As much has hitting the trails on a quad is always an appealing experience, when all problems seem to fade into the dust cloud created behind you, riding alone though, always seems to get a bit boring fairly quickly. Going out to ride alone can of course provide pleasure, but sharing the experience with a friend seems to multiply the fun factor. Is it true that two are always better then one? Anyway, with this new Kawasaki, it is! They’re slogan as never been so fitting. Good times, is what this sweet brand new model is all about. So pack it up, load it up, and don’t forget to bring a friend.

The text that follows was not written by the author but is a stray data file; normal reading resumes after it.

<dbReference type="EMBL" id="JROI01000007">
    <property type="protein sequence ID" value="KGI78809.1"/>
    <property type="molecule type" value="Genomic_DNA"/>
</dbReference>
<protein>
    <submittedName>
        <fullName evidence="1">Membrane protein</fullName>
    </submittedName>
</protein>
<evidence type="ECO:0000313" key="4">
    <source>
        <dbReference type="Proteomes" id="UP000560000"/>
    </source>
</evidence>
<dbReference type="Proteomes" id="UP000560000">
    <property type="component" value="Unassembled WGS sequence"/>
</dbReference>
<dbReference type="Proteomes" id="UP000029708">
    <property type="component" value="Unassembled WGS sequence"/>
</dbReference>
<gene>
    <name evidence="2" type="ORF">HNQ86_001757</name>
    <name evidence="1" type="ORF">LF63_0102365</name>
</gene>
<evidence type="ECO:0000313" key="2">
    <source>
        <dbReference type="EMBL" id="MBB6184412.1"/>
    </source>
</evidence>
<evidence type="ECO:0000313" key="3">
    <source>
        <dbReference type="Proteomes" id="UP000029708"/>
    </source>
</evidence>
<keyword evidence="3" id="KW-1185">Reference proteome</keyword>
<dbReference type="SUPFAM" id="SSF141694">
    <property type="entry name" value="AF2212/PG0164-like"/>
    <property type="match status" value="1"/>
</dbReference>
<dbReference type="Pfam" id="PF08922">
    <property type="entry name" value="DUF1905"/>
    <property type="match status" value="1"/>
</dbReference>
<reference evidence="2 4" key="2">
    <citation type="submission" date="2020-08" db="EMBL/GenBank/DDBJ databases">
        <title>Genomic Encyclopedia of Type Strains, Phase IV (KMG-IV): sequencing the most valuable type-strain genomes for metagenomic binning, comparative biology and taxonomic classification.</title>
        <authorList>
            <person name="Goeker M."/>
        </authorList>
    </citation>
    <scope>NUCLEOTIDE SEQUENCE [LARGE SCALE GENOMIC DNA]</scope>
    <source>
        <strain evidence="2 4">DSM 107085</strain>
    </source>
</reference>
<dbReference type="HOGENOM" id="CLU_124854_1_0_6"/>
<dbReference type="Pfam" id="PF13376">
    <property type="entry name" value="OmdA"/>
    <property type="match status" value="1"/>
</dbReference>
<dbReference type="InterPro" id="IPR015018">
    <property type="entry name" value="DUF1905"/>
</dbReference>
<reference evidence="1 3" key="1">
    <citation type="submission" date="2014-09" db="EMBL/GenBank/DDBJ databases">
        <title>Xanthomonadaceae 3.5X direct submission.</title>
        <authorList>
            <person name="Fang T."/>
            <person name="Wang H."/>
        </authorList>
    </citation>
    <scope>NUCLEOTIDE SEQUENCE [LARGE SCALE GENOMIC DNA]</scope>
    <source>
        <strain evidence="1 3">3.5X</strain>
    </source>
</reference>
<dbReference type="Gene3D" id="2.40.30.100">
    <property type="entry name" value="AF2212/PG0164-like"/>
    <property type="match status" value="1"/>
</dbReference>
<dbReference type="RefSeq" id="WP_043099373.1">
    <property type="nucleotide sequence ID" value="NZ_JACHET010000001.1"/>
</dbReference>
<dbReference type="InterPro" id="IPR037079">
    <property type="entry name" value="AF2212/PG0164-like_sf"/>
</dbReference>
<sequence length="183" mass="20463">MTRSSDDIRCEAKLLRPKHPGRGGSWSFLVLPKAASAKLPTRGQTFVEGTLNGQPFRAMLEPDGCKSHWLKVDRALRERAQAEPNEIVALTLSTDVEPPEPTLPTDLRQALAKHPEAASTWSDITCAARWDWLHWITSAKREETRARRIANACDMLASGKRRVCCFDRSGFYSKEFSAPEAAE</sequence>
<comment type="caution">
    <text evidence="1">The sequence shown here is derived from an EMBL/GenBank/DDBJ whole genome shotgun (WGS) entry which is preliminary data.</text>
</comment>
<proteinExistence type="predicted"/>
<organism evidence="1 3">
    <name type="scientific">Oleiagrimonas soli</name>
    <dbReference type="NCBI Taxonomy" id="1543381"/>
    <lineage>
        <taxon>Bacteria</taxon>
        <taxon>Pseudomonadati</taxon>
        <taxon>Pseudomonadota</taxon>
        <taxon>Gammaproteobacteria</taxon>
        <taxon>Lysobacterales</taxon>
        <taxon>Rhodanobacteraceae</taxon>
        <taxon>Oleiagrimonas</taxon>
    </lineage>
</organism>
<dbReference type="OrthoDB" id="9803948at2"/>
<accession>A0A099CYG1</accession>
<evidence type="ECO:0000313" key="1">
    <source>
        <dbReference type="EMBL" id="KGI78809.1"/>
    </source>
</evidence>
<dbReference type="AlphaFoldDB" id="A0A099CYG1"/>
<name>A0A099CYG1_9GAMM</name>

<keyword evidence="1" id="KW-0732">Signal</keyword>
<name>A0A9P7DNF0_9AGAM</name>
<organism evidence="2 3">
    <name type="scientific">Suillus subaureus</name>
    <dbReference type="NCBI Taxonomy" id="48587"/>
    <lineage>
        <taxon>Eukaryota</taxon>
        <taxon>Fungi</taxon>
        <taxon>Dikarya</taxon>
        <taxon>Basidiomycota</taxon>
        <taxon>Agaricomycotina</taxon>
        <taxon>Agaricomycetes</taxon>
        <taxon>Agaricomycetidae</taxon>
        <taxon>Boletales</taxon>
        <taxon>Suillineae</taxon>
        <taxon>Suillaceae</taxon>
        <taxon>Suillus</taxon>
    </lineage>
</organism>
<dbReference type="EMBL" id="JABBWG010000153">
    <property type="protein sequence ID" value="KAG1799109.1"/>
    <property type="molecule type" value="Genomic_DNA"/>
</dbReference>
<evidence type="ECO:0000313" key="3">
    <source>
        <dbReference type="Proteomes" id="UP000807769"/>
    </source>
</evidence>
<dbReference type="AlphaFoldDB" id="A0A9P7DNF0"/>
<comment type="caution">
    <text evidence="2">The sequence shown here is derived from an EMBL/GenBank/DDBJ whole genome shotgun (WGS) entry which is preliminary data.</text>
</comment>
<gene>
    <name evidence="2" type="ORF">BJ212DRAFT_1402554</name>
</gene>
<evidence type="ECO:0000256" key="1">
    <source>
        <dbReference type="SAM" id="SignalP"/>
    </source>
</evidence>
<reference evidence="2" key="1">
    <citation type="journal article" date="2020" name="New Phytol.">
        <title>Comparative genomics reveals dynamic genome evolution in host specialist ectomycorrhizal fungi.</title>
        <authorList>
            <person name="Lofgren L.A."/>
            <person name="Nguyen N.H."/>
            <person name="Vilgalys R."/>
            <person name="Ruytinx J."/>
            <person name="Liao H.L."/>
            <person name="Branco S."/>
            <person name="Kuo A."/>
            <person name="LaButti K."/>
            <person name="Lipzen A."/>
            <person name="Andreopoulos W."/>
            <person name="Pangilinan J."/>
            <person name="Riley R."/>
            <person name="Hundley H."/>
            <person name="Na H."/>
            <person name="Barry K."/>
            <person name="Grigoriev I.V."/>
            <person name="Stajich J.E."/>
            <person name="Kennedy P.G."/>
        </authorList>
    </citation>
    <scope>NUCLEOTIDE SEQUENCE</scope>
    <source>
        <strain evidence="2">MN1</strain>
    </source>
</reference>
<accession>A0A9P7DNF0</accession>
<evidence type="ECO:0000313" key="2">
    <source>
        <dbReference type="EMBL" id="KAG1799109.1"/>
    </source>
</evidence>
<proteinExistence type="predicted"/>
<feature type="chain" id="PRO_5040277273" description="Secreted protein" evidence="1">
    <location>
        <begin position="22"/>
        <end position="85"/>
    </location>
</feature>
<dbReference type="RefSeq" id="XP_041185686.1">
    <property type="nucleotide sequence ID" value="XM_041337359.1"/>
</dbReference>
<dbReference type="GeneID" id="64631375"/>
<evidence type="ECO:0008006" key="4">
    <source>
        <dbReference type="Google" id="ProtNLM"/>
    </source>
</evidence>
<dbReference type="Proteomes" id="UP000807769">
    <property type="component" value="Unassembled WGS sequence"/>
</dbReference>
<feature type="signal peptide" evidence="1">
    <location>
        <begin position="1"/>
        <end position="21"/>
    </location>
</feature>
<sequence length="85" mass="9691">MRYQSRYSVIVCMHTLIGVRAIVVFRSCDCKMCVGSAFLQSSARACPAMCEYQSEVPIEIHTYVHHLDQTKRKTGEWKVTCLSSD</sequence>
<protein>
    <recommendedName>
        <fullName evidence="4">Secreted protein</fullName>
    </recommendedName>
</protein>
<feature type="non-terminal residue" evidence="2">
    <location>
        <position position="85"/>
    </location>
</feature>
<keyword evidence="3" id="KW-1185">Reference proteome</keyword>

Ok, when you’ve got the wind blowing in your face, concen-trated on every little bump, pot hole, branch and every other obstacle on your path, there is no time for boredom. But as soon as you stop for a short break and it all falls dead quiet, you’re wishing you had someone to share and discuss all that fun you’ve just had in that last little challenging stretch of trail. Team green has been working on this project since 2003, meaning it was no easy task to come up with this amazing final product. There experience acquired thru years of development of the Kawasaki Mule has helped them with this process. With just the right blend of work and play capabilities, this unique ride can be appealing to all. The green team seems to have It’s just a fact; two friends riding together his much more fun. It’s more and more about getting together with a friend for a little hunting or fishing, or sharing the joys of endless weekend sightseeing treks as husband and wife. The idea of riding two people on an ATV is nothing new. Countless quads out there on the trails today are now outfitted with the added back seats and storage bins. Two–seaters in a regular straddled ergonomics have now come out. This is surely one of the reasons why these new side by sides, or otherwise called RUV’s (Recreational utility vehicles) are selling like hotcakes so much. Polaris has had lots of -demand for there fast and nimble new Ranger RZR. Great thing about these new trail munching monsters is that they can also haul, carry, pull or accomplish any work related task, better than most other regular straddled quads. With its 500 pounds cargo bed capacity and can tow up to 1,300 pounds. Obviously this one is aiming to provide recreational pleasures to people of all ages or gender, and Kawasaki thinks they will bring lots of brand new clients into the ATV market. Even if you’re riding it (or should I say driving it?) only to get to your favourite secluded hunting or fishing spot, or to haul some materials, or to have it do all sorts of other tasks, it will for sure be loads of fun getting there with the 2008 Kawasaki Teryx 750. So “Let the good times roll” as they say.